Of course, the First Amendment allows Americans express all the terrible opinions they like without getting thrown in prison. What you can't do, however, is trash someone's reputation with false allegations, which is what James Fetzer and Mike Palecek did when they published Nobody Died at Sandy Hook, a book in which they accused Pozner of faking his six-year-old son's death. Pozner hauled the two sentient skidmarks into court and even submitted a DNA test to prove he was his murdered kid's father. Finally, in October 2019, a jury awarded him a cool $450,000 in damages. We'd say that's a satisfying compromise between the principles of free speech and "talk shit, get hit."
But that's small potatoes. Unlike most conspiracy theories, there's one person at the head of this one, and coincidentally, he happens to be pretty rich. Infowars grifter Alex Jones not only flooded the internet with content like "Sandy Hook Vampires Exposed," he actually shared Lenny Pozner's personal information with his audience, forcing the grieving father to move house a whopping seven times to stay ahead of the death threats. Families have since filed defamation suits in multiple states in a bid to take down the final boss of conspiracy nuts. For what it's worth, Jones now accepts the mass-shooting happened and says he was gripped by a "kind of psychosis" -- apparently, the kind that's suddenly cured by lawsuits.
The trial hasn't even been scheduled yet, but he's already been forced to cough up $100,000 for ignoring court orders. The way things are going, the conspiracy mogul might just find that pissed-off parents are a more dangerous enemy than the Illuminati lizard-people ever were.
The 2010 explosion at BP's Deepwater Horizon drilling rig was one of the worst PR disasters ever weathered by a company in an industry that's mostly made of PR disasters. As 11 people were killed and millions of gallons of oil went gushing into the Gulf of Mexico over the course of 87 days, the worst oil spill in U.S. history also spawned one of the most awkward apology videos in world history.
Make sure to put your phone behind a sturdy piece of plexiglass before hitting play. You're gonna want to throw shit at this douche-kebab and we want you to feel like it's an option.
Well, it only took nine years, but in late 2019, a concrete plan was established and millions of dollars were pledged to repair the damage caused in the oil spill. Over $200 million will be spent across 18 projects that will help restore the fish, sea turtles, marine mammals, and coral that was harmed in the Gulf of Mexico. As "the world's first plan to restore the open ocean and deep-sea environment from a major oil disaster," it will also fund research into strategies that will keep the sea animals and coral safe going forward. The best part is that BP is footing the bill, which is, let's see, carry the one ... about 1% of their value? Man, it's almost like they've got room to put in preventative measures for the future too!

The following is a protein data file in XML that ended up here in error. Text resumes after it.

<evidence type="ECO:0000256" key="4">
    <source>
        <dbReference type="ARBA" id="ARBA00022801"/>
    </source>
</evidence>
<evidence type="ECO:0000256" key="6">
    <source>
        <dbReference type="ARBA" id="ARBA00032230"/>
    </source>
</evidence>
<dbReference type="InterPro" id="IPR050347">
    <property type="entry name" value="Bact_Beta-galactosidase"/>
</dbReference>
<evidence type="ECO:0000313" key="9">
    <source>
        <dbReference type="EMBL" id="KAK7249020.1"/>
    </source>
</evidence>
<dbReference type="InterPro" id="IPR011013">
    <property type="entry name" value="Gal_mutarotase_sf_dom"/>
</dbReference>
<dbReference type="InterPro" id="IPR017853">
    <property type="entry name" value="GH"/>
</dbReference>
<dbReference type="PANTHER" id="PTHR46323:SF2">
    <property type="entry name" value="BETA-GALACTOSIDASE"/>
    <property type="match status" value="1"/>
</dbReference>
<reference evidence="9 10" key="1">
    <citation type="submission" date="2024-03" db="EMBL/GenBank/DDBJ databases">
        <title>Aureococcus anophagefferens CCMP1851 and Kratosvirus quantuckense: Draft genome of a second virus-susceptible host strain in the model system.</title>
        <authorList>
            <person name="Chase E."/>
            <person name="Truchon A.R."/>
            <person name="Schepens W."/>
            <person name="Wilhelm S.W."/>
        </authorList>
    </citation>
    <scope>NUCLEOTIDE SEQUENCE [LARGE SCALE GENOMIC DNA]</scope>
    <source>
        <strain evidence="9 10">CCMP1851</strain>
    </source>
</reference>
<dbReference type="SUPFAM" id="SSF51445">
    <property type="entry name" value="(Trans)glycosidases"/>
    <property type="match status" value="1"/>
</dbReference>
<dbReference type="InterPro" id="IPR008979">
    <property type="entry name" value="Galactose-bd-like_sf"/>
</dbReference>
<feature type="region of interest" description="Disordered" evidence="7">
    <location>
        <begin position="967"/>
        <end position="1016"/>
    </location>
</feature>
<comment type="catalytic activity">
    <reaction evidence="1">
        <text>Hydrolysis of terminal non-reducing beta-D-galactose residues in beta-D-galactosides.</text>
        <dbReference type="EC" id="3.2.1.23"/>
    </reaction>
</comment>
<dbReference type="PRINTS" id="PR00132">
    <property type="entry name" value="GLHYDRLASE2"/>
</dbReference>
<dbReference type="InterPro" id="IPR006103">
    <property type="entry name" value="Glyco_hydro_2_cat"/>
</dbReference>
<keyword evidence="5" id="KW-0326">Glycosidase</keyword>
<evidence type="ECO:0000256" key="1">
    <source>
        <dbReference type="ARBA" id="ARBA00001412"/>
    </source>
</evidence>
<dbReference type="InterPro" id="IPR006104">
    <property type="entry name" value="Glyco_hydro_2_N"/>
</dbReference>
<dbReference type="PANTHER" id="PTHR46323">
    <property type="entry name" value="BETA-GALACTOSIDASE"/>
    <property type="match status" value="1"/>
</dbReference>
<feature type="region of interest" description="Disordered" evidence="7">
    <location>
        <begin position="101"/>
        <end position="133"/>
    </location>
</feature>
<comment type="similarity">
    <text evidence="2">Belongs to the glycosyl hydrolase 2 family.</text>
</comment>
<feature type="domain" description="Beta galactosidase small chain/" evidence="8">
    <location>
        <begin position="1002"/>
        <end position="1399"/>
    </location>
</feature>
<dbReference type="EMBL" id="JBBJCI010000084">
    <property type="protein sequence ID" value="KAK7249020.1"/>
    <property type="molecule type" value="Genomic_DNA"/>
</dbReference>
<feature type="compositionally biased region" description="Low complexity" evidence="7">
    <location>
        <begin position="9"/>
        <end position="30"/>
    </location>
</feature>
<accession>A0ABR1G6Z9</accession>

The #MeToo movement marked a turning point in modern history, putting a couple of nails in the coffin of the Rich Men Doing Whatever They Want Age. Since its eruption in late 2017, more than 200 powerful men who were unmasked as prolific harassers and abusers have lost their jobs, and what's made the follow-up altogether sweeter is that many of those jobs have since been filled by women.
For example, Emmy-winning journalist Hoda Kotb took over Matt Lauer's role as leading co-anchor of the Today Show. Her replacement of Lauer annihilated a glass ceiling and replaced it with a record, as Kotb and Savannah Guthrie became the first pair of women to ever anchor the Today Show. They're only the second such duo to ever anchor a U.S. morning show because the speed of progress can be measured in inches per decade, but hey, we'll take it.
Meanwhile, Jennifer Lee replaced John Lasseter as Chief Creative Officer of Walt Disney Animation Studios after he was outed as a serial sexual harasser (and here we'd thought that Cars 2 was the worst thing Lasseter ever did). It caps off an inspiring Cinderella story for Lee, who started at Disney by accident after her friend, who was struggling with the script for Wreck-It Ralph, called Lee over to help. Lee was subsequently hired to write and co-direct Frozen, which won her an Oscar and made her the first woman to direct a Disney feature film and indeed any film that made more than $1 billion at the box office. So you can't say she didn't earn it.
These are just a handful of over 100 cases of brilliant but overlooked women rising to power thanks to the falls of terrible men, in industries ranging from film and television to journalism to politics to ... UNICEF? Really? Even UNICEF isn't safe from the criminally creepy? Well. It is now.